Compression jamb liners- bad?

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Shims
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Compression jamb liners- bad?

#1 Post by Shims » Sat Aug 14, 2010 11:56 am

Are compression type PVC jamb liners bad? I've seen a lot in 90s houses with wood windows that don't compress as well and have developed air gaps. They have the foam backing. What are the best type of jamb liners?

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Windows on Washington
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Re: Compression jamb liners- bad?

#2 Post by Windows on Washington » Sat Aug 14, 2010 3:47 pm

Window systems that rely on a "memory foam" will have to have that foam replaced at some point in the window's lifespan. Being that it is behind the jamb liner, this makes this an inanely difficult process.

toddinmn
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Re: Compression jamb liners- bad?

#3 Post by toddinmn » Sun Aug 15, 2010 12:12 am

Are looking to replace some jambliners in existing windows or buy some new windows that utilize jambliners?Most of the jambliners come out very easy and without tools.Finding the correct replacement foam may be inanely difficult, so you may want to just replace the tracks at this time.

TheWindowNerd
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Re: Compression jamb liners- bad?

#4 Post by TheWindowNerd » Sun Aug 15, 2010 5:46 am

I have found that paint is more of a problem with compression jamb liners, some onepaints and caulks the jamb liner edge and the flex is gone.
Also sill rot behind the jamb liner is common.

toddinmn
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Re: Compression jamb liners- bad?

#5 Post by toddinmn » Sun Aug 15, 2010 9:45 am

I to have seen many people paint there jambliners but never had seen any rot.
I am usually always dealing with sashs kits and not newer windows from the 90's though. We always flash the wells and blindstops in aluminum.I would not use a jambliner system without a storm window.

JScott
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Re: Compression jamb liners- bad?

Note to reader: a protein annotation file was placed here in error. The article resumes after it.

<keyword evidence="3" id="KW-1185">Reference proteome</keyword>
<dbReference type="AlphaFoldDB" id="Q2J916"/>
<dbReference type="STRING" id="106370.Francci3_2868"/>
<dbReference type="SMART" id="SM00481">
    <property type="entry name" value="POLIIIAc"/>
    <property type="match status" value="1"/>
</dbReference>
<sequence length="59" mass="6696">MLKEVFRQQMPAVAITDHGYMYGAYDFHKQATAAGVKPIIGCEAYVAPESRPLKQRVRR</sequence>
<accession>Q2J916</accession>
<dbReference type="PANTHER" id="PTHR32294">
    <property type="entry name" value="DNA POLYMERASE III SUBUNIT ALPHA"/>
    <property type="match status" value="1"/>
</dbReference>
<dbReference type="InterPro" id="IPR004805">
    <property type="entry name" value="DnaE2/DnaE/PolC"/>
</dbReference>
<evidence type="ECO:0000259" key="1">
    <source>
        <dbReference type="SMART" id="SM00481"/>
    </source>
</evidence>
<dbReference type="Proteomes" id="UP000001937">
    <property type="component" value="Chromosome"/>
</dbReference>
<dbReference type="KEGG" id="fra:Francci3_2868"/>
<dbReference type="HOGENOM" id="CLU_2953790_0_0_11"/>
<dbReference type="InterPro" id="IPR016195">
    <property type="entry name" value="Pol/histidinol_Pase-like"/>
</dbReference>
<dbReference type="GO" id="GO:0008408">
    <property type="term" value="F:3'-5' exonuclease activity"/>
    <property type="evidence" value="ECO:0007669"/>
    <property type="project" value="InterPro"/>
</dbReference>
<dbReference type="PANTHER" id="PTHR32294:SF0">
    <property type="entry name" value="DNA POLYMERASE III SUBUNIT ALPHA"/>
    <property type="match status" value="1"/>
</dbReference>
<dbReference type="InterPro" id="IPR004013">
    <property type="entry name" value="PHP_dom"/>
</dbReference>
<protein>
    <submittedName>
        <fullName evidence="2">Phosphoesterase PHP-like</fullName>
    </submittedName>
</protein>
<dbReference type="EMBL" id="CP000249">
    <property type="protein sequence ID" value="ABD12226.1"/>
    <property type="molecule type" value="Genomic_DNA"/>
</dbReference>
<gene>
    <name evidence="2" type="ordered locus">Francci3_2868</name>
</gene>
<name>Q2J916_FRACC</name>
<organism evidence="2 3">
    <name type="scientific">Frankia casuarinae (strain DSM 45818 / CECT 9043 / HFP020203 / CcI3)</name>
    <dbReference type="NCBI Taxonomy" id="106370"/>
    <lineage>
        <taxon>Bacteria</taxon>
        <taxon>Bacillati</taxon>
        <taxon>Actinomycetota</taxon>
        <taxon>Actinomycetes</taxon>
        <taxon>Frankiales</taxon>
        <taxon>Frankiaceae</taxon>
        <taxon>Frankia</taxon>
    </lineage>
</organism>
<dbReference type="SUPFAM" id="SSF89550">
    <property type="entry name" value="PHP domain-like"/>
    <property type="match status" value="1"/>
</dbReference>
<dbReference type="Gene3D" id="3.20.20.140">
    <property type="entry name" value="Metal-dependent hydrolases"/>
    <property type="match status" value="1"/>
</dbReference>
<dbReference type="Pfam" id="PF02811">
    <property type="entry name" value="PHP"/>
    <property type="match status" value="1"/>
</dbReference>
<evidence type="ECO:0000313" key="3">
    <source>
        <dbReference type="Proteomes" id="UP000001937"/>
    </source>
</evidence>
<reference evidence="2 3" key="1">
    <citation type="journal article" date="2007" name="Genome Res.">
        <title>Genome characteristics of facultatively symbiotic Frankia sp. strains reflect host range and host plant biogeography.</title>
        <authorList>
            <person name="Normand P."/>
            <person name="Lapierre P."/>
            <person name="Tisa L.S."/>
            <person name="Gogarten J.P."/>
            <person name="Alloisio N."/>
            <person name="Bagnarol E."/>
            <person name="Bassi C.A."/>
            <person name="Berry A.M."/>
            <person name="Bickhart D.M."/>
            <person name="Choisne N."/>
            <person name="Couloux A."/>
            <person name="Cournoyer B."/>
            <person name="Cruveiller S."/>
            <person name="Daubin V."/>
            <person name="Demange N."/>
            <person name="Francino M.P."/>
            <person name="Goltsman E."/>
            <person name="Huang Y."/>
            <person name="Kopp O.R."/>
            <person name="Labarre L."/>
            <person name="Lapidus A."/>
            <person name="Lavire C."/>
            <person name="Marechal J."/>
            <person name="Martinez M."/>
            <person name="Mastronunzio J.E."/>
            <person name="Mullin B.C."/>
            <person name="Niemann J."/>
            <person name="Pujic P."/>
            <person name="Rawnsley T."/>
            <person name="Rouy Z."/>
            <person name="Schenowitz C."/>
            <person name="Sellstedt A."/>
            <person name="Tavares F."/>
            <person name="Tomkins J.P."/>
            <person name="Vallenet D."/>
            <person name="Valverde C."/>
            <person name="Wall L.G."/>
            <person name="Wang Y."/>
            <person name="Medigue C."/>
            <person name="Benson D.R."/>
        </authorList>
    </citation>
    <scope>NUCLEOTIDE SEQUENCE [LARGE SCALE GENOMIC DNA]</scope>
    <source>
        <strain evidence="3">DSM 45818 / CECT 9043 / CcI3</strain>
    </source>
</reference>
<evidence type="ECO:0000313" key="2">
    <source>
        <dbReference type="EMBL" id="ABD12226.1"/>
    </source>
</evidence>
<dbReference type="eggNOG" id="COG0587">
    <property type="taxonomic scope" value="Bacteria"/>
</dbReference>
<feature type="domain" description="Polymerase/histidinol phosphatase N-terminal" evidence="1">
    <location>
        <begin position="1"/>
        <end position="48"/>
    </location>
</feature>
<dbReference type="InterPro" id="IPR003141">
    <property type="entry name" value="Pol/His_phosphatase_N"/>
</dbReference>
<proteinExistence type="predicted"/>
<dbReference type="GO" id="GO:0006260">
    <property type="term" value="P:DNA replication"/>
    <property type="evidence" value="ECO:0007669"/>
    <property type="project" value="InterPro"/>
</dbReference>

#6 Post by JScott » Sun Aug 15, 2010 12:25 pm

Bad...

No.

Outdated...yes. 1970 technology.

We have developed a method of installing 5/8" backer rod behind the jamb from the interior which takes about 10 minutes per window.

Todd indicates a storm window use as well but he is in Minn. The compression liner, being made of plastic, tend to allow air leakage over time as the foam backing looses its rigidity. The Jeld-wen Zap pack uses two ridgit flanges in addition to help the liner be supported. Storms are not required here as a recommendation due to the lower wind ratings than what Todd has. Keep in mind many new windows with compression jambs would benefit as well with storms in a windy area. Structural performance of windows are tested at a rate of approximately a 25 mph wind.

Last trip to Warroad, Minn. I had to put rocks in my pockets to keep from blowing around and in Warsaw, WI. the traffic lights do not hang freely as they do here. They are mounted securely as not to be blowing all over the place.

:mrgreen:

TheWindowNerd
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Re: Compression jamb liners- bad?

#7 Post by TheWindowNerd » Sun Aug 15, 2010 5:00 pm

I quess that is why pella used stainless stell behind there compression jamb liners.

toddinmn
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Re: Compression jamb liners- bad?

#8 Post by toddinmn » Mon Aug 16, 2010 9:13 pm

JScott, You have my interest on your backer rod mod,Could you share any details or is this propietary information?

JScott
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Re: Compression jamb liners- bad?

#9 Post by JScott » Tue Aug 17, 2010 3:44 pm

Todd,

WOW and Buddy know how to contact me. I will hook you with our field service manager and he will explain the procedure.

8)

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